Descriptive Statistics in Six Sigma plays an important role. But, if we do not display that data in a way that can be easily understood, then it becomes useless to us or, worst yet, we might draw the wrong conclusions from it.
In this module, we discuss Descriptive Statistics as used in the Measure Phase of Six Sigma. We’ll go through the key measures that describe key characteristics of variation in a data set.
Descriptive Statistics includes measures of location and measures of dispersion.
Measures of Location
Measures of Location is formally called measures of central tendency. For this type of descriptive statistic, we are mostly interested in the Mean, Median, and the Mode.
In a data set, measures of central tendency is a way to represent the central value in a collection of data. The basic name for this value is The Mean, often times called X-Bar.
The Mean is the sum total of all the data values divided by the number of data points. You know this value by its common name – the average.
The Median is the midpoint or the middle value when the data is arranged from smallest to largest. For an even set of data, the Median is the average of the middle two values.
For example, take the data set below:
3, 5, 7, 12, 13, 14, 21, 23, 23, 23, 23, 29, 40, 56
Because this data set is even, the middle two numbers can be added and then divided by two to arrive at the average, which will be our median:
21 + 23 = 44
44 / 2 = 22 is the Median.
The Mode is the most frequently occurring number in a data set. For example, consider the data set below:
3, 5, 7, 12, 13, 14, 20, 23, 23, 23, 23, 29, 39, 40, 56
In this data set that is sorted from smallest to largest, 23 occurs four times, which is the most frequent occurring number and, hence, 23 is the mode in this data set.
If the data set is normally distributed, then the Mean = Median = Mode like the following:
Measures of Dispersion
For smaller data sets, the Range and Interquartile Range are good measures that indicate variability in the data set.
To see the spread of a data set, we are mostly interested in the dispersion of the data. For this, we are curious about the Range, Interquartile Range, Standard Deviation, and the Variance.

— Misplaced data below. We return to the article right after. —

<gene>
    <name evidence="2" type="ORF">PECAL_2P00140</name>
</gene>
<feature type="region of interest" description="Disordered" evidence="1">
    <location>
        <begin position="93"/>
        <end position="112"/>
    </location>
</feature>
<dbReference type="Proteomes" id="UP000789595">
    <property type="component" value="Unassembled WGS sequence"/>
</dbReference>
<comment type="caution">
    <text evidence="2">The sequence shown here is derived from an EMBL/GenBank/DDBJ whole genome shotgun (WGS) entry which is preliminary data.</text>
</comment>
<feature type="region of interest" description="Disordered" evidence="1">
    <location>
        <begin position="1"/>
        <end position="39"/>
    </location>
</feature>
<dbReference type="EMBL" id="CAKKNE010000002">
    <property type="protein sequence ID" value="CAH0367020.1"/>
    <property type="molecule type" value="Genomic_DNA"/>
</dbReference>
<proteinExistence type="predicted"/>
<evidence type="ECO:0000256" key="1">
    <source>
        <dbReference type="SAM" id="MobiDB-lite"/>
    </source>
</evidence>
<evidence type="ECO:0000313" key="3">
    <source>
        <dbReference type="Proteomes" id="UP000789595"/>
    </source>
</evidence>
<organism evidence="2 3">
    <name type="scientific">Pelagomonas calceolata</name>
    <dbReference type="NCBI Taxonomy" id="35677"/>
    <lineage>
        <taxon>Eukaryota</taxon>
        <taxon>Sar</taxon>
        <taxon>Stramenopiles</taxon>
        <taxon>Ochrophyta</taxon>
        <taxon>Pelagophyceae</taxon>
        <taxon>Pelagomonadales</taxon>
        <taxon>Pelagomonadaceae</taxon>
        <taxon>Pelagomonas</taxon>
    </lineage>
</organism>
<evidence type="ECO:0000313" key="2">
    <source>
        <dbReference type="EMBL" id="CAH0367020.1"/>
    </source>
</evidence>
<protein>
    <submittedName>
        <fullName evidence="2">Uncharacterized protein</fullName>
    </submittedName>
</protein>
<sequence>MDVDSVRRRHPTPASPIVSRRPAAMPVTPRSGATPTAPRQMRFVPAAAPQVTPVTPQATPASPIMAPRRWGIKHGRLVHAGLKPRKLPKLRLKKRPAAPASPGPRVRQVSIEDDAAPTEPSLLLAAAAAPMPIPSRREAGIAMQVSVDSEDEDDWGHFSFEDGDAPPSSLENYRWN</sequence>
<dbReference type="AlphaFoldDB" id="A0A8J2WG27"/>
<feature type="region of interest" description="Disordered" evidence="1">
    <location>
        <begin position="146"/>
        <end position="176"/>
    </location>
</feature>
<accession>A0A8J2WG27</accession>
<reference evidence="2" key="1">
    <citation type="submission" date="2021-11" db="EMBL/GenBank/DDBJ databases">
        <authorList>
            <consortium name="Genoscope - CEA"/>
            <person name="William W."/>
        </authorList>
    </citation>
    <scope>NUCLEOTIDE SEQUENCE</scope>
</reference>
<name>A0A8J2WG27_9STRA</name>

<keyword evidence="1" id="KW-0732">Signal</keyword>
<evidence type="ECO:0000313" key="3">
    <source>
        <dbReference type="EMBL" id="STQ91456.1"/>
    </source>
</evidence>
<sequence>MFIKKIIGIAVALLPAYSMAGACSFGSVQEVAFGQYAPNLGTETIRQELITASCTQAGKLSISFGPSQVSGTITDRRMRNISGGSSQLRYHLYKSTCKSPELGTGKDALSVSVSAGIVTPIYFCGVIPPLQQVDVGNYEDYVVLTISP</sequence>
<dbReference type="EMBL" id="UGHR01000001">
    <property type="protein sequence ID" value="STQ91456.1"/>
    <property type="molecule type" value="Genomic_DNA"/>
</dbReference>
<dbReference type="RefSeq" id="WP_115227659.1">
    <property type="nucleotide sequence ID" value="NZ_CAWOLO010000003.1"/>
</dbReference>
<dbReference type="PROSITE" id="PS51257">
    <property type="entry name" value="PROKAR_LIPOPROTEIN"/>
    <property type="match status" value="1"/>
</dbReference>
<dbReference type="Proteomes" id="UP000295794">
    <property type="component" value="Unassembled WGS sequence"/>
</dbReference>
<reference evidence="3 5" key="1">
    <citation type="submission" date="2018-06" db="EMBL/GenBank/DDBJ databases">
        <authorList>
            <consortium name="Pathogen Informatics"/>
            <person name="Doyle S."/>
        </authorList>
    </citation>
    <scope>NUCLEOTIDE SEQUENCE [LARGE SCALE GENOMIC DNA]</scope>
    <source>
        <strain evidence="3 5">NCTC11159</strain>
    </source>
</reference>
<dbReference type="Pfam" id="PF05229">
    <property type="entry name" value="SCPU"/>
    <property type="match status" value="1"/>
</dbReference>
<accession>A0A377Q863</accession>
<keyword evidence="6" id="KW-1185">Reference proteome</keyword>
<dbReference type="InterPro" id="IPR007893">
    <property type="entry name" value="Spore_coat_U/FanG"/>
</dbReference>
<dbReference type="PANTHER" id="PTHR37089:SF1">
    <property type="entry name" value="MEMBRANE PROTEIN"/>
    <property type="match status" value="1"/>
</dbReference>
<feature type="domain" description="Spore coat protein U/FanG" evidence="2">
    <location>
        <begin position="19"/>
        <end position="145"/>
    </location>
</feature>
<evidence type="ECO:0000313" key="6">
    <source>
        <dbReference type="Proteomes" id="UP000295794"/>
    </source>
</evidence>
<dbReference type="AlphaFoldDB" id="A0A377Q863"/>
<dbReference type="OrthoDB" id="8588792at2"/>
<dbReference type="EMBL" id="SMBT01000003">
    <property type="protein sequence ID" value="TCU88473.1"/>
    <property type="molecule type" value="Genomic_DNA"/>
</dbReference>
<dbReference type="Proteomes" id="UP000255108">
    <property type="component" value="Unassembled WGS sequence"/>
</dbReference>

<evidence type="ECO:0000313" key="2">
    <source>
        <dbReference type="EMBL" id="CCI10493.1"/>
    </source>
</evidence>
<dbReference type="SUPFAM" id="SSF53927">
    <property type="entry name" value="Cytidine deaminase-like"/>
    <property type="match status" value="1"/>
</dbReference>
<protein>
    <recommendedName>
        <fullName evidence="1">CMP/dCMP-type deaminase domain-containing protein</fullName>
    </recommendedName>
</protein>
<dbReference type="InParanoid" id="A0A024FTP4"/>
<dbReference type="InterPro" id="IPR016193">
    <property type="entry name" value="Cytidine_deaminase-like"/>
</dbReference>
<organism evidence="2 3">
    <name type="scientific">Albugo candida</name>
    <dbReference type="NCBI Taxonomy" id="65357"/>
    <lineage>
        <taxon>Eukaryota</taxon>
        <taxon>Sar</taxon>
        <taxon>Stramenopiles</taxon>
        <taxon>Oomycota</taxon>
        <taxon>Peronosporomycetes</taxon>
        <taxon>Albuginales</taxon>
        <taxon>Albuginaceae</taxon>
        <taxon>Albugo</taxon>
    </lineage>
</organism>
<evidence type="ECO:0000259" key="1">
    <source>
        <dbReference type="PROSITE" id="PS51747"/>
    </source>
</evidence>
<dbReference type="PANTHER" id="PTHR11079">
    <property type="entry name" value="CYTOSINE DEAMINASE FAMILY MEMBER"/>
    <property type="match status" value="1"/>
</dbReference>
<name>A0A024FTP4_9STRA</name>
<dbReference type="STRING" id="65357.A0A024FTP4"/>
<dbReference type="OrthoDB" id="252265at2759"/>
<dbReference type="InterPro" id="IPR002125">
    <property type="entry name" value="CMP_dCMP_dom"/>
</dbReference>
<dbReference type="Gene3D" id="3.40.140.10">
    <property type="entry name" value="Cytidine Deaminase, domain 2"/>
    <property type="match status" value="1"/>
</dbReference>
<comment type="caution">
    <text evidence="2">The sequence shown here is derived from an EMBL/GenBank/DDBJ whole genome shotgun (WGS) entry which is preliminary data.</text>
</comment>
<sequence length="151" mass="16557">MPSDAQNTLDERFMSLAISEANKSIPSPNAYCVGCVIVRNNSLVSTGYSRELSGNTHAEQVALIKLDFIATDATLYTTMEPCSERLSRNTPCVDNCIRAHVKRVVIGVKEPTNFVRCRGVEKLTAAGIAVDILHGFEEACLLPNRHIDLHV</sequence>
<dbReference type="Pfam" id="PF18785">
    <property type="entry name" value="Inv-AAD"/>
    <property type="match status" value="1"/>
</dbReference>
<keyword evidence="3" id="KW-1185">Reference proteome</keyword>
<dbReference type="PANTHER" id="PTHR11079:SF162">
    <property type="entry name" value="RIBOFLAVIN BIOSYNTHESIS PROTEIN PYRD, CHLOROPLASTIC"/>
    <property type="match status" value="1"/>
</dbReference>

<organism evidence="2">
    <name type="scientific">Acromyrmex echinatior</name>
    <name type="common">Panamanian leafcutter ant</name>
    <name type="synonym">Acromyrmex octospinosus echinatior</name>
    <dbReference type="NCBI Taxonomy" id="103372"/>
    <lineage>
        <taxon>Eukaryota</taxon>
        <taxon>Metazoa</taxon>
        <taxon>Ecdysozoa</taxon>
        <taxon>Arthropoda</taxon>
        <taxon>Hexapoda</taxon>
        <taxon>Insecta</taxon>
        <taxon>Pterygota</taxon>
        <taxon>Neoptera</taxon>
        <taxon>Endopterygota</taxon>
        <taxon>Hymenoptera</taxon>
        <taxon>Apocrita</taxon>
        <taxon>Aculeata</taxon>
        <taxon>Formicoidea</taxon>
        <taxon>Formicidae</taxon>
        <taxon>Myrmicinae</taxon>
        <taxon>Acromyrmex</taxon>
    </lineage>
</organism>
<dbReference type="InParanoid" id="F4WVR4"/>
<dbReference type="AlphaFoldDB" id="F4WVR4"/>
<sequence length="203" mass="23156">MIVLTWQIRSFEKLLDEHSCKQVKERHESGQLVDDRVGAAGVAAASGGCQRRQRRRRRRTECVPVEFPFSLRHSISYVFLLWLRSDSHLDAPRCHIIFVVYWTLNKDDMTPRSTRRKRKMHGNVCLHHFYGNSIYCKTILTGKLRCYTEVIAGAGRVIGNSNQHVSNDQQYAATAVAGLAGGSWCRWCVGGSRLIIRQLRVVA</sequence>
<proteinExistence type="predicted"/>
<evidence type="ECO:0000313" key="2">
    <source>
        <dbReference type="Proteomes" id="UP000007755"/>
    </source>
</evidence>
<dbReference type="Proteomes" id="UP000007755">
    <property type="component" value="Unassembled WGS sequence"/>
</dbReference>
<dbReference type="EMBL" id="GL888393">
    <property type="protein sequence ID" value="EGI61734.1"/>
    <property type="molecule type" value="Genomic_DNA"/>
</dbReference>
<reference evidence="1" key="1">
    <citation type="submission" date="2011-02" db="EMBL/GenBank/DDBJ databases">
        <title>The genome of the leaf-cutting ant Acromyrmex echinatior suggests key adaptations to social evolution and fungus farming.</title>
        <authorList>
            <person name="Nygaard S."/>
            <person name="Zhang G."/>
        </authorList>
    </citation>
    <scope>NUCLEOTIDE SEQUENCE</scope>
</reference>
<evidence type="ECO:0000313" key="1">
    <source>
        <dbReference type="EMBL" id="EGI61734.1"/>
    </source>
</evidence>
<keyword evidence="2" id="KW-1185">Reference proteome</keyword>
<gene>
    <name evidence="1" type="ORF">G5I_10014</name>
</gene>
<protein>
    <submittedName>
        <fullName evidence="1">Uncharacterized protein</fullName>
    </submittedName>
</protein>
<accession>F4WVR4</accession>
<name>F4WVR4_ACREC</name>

The range in descriptive statistics is the difference between the largest observation and the smallest observation in the data set.
Range = Max – Min
A small range would indicate a small amount of variability. A large range would indicate a large amount of variability.
The Interquartile Range is the difference between the 75th percentile and the 25th percentile.
IQR = Q3 – Q1
When your data looks skewed, the Range and IQR are good quick indicators that tell you something about the variability in the data set.
As the data set gets larger, however, the standard deviation becomes a more reliable measure of variability.
The Standard Deviation, or Sigma, is the average deviation of values from the mean of a given data set. Simply, it’s the average spread from the mean.
The variance is the average squared deviation of each individual data point from the mean.
Let’s Do An Example
Let’s go through an example that demonstrates the Mean, Variance, and Standard Deviation.
Suppose you measured several dogs at the park. Below are the heights of the dogs in millimeters:
To get the Mean,
600+470+170+430+300 = 1970
Mean = 1970 /5 = 394
Now, let’s calculate the Variance. First, we need to calculate the difference or each dog’s height from the Mean.
- 600-394 = 206
- 470-394 = 76
- 170-394 = -224
- 430-394 =36
- 300-394 = -94
Now, we square each of the sums above like so:
Variance = [206^2 + 76^2 + (-224)^2 + 36^2 +(-94)^2] / 5 = 21704
To get the Standard Deviation, we only need to square root the variance:
SQRT(21704) = 147
Next, we’ll discuss the various distributions commonly used by Six Sigma Black Belts in DMAIC Projects.